Your puppy is a sponge until about age 12-14 weeks, so help him soak up good stuff! If your puppy is under that age, read on.
Socialization - introducing your puppy to other animals
Habituation - introducing your puppy to sights, sounds, surfaces, and objects
Every interaction you have with your puppy is training, whether you are officially training, or not!
Most people use the word “socialization” to mean all of these things, together. If you are going to DIY your puppy's socialization, this article is a great place to start. (Most people either do no socializing or accidentally do it too much or too intensely, inadvertently scaring their puppy, so if a skilled trainer isn't helping, be sure to click that link.)
Use the socialization checklist from Dr. Sophia Yin as a guide. Add hair dryers and prioritize babies, infants, and other dogs. She included Ugg boots because they scared one of her puppies but that line could apply to any clothing that looks unusual, including costumes or winter gear.
Think of everything your puppy will need to be comfortable with over his entire life. Is there a chance you will relocate from a rural area to a city? Remember to acclimate your puppy to those sounds, then. Consider using sounds from specially designed CDs, from the Sound Proof Puppy App, or from findsounds.com to help.
When working on your checklist, several 5 minute walks better are preferable to one long walk because it can be just too overwhelming for your puppy and you do have to be mindful that pup isn't walking anywhere unsafe.
Worried about taking your puppy out prior to the third round of shots? Don't be, as long as you take common sense precautions. Read more from the American Veterinary Society of Animal Behavior. The risk of anxious and aggressive behavior as an adult dog due to under-socialization or poor socialization is much higher than the risk of disease if you are being cautious.
So, because your puppy is not fully vaccinated yet, be careful to avoid walking in areas where other dogs who might not be vaccinated walk (e.g., vet’s office, groomer’s shop, dog park, pet store, and our driveway). Carry your puppy or use a stroller, instead, if you aren't sure if an area is safe. Try a puppy social class, like Little Star at Maryland SPCA or the class offered by our friends at Canine Lifestyle Academy. You may want to avoid walking in the woods (rabies, tick borne diseases), and avoid allowing your puppy to sniff poop. There is a fear period in week 7- 8 so be very cautious during that time that experiences are positive and not overwhelming.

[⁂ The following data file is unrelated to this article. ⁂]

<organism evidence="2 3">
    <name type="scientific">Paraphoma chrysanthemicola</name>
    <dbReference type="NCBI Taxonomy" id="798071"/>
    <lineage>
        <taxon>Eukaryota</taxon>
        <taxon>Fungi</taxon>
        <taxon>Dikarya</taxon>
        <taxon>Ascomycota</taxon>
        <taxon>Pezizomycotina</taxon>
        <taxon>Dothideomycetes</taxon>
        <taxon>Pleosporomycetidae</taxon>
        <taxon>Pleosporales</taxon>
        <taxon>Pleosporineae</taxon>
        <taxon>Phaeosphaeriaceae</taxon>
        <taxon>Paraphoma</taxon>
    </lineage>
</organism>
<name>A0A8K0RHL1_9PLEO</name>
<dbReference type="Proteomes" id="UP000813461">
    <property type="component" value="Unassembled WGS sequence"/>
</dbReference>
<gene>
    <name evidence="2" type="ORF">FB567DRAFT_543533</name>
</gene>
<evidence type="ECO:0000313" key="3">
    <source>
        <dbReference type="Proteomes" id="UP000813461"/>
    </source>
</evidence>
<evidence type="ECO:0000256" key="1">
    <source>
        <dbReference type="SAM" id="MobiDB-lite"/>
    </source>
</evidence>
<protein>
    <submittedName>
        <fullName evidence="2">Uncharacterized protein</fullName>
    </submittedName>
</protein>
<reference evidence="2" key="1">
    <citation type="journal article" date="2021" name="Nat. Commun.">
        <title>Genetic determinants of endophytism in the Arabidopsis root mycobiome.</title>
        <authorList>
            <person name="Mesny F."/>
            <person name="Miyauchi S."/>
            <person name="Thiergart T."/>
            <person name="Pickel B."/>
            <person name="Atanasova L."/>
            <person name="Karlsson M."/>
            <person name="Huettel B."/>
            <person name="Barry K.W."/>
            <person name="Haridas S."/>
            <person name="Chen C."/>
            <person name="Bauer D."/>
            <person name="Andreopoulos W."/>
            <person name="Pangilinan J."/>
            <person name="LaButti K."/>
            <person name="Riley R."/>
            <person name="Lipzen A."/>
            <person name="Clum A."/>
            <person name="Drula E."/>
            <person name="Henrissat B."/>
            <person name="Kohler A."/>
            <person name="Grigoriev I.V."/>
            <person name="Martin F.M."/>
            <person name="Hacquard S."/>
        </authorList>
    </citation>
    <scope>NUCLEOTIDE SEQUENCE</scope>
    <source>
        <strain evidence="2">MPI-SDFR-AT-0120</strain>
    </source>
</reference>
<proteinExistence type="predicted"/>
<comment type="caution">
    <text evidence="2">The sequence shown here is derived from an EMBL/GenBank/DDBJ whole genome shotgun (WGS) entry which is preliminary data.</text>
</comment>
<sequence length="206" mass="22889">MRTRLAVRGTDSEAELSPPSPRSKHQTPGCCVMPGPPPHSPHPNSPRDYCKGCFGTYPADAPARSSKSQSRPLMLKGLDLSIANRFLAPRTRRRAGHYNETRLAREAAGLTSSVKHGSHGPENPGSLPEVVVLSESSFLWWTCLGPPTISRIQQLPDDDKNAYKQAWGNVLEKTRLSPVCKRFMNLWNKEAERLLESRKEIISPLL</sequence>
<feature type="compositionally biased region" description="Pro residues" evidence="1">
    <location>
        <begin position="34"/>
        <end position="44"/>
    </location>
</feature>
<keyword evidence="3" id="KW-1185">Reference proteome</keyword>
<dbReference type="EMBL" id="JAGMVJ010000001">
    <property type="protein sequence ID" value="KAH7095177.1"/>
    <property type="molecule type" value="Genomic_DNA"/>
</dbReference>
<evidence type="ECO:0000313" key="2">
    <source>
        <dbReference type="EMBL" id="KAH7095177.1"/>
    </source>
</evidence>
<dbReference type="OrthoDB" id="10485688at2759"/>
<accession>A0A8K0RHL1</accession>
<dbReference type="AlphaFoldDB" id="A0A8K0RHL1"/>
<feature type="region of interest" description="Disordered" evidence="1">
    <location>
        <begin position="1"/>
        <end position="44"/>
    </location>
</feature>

Your goal in the first month you have your young puppy is to introduce 5 to 10 new things per day to your puppy in a low key, positive way and keep track on your checklist. The goal is that your puppy has positive experiences, not neutral or negative experiences. Note any sensitivities your puppy shows and let your pup move at his own pace – don’t force an interaction if he seems nervous, it's time to call the trainer.
Think of it this way - if you force a puppy to interact with something or someone, you are flooding the pup and possibly making him more fearful. It would be like taking a child who is afraid of water and throwing him in the pool, then watching him drown, and pulling him out just in time. That would not make the child comfortable in water, right? In fact, he might panic near water in the future. With a little bit of thoughtful effort, you can raise a puppy who is as resilient and comfortable in the world as possible based on his personality and genetics.